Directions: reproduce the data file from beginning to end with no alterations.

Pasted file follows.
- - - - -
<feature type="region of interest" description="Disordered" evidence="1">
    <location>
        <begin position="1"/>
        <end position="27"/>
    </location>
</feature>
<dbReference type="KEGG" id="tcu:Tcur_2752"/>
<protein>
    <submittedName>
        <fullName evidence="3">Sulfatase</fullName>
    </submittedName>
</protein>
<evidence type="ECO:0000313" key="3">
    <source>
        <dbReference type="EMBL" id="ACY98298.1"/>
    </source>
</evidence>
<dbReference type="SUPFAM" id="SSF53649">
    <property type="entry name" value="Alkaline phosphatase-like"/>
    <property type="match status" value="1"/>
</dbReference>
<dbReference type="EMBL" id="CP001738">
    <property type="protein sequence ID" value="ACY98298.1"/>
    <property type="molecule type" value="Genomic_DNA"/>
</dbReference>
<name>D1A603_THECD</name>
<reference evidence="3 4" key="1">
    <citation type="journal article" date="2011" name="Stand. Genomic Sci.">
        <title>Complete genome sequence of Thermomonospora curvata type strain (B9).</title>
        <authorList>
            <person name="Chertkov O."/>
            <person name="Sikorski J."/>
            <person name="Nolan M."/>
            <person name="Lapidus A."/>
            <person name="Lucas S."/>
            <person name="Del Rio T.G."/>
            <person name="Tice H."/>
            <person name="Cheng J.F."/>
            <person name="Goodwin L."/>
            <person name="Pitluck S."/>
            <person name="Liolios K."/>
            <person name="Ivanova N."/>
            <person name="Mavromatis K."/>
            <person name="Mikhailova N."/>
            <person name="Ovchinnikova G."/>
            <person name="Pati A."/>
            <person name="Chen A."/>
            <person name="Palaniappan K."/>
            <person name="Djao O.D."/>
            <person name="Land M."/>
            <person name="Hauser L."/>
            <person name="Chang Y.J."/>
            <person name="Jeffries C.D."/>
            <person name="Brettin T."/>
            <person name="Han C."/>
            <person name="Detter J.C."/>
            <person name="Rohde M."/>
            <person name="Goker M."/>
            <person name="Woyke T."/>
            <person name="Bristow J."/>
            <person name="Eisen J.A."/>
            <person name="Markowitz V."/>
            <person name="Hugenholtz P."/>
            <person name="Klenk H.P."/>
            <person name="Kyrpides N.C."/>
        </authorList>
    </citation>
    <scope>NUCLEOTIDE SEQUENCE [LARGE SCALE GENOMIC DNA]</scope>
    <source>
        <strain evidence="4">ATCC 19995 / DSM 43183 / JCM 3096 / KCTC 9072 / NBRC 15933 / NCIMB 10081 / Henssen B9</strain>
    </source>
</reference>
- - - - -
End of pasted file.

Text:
<feature type="region of interest" description="Disordered" evidence="1">
    <location>
        <begin position="1"/>
        <end position="27"/>
    </location>
</feature>
<dbReference type="KEGG" id="tcu:Tcur_2752"/>
<protein>
    <submittedName>
        <fullName evidence="3">Sulfatase</fullName>
    </submittedName>
</protein>
<evidence type="ECO:0000313" key="3">
    <source>
        <dbReference type="EMBL" id="ACY98298.1"/>
    </source>
</evidence>
<dbReference type="SUPFAM" id="SSF53649">
    <property type="entry name" value="Alkaline phosphatase-like"/>
    <property type="match status" value="1"/>
</dbReference>
<dbReference type="EMBL" id="CP001738">
    <property type="protein sequence ID" value="ACY98298.1"/>
    <property type="molecule type" value="Genomic_DNA"/>
</dbReference>
<name>D1A603_THECD</name>
<reference evidence="3 4" key="1">
    <citation type="journal article" date="2011" name="Stand. Genomic Sci.">
        <title>Complete genome sequence of Thermomonospora curvata type strain (B9).</title>
        <authorList>
            <person name="Chertkov O."/>
            <person name="Sikorski J."/>
            <person name="Nolan M."/>
            <person name="Lapidus A."/>
            <person name="Lucas S."/>
            <person name="Del Rio T.G."/>
            <person name="Tice H."/>
            <person name="Cheng J.F."/>
            <person name="Goodwin L."/>
            <person name="Pitluck S."/>
            <person name="Liolios K."/>
            <person name="Ivanova N."/>
            <person name="Mavromatis K."/>
            <person name="Mikhailova N."/>
            <person name="Ovchinnikova G."/>
            <person name="Pati A."/>
            <person name="Chen A."/>
            <person name="Palaniappan K."/>
            <person name="Djao O.D."/>
            <person name="Land M."/>
            <person name="Hauser L."/>
            <person name="Chang Y.J."/>
            <person name="Jeffries C.D."/>
            <person name="Brettin T."/>
            <person name="Han C."/>
            <person name="Detter J.C."/>
            <person name="Rohde M."/>
            <person name="Goker M."/>
            <person name="Woyke T."/>
            <person name="Bristow J."/>
            <person name="Eisen J.A."/>
            <person name="Markowitz V."/>
            <person name="Hugenholtz P."/>
            <person name="Klenk H.P."/>
            <person name="Kyrpides N.C."/>
        </authorList>
    </citation>
    <scope>NUCLEOTIDE SEQUENCE [LARGE SCALE GENOMIC DNA]</scope>
    <source>
        <strain evidence="4">ATCC 19995 / DSM 43183 / JCM 3096 / KCTC 9072 / NBRC 15933 / NCIMB 10081 / Henssen B9</strain>
    </source>
</reference>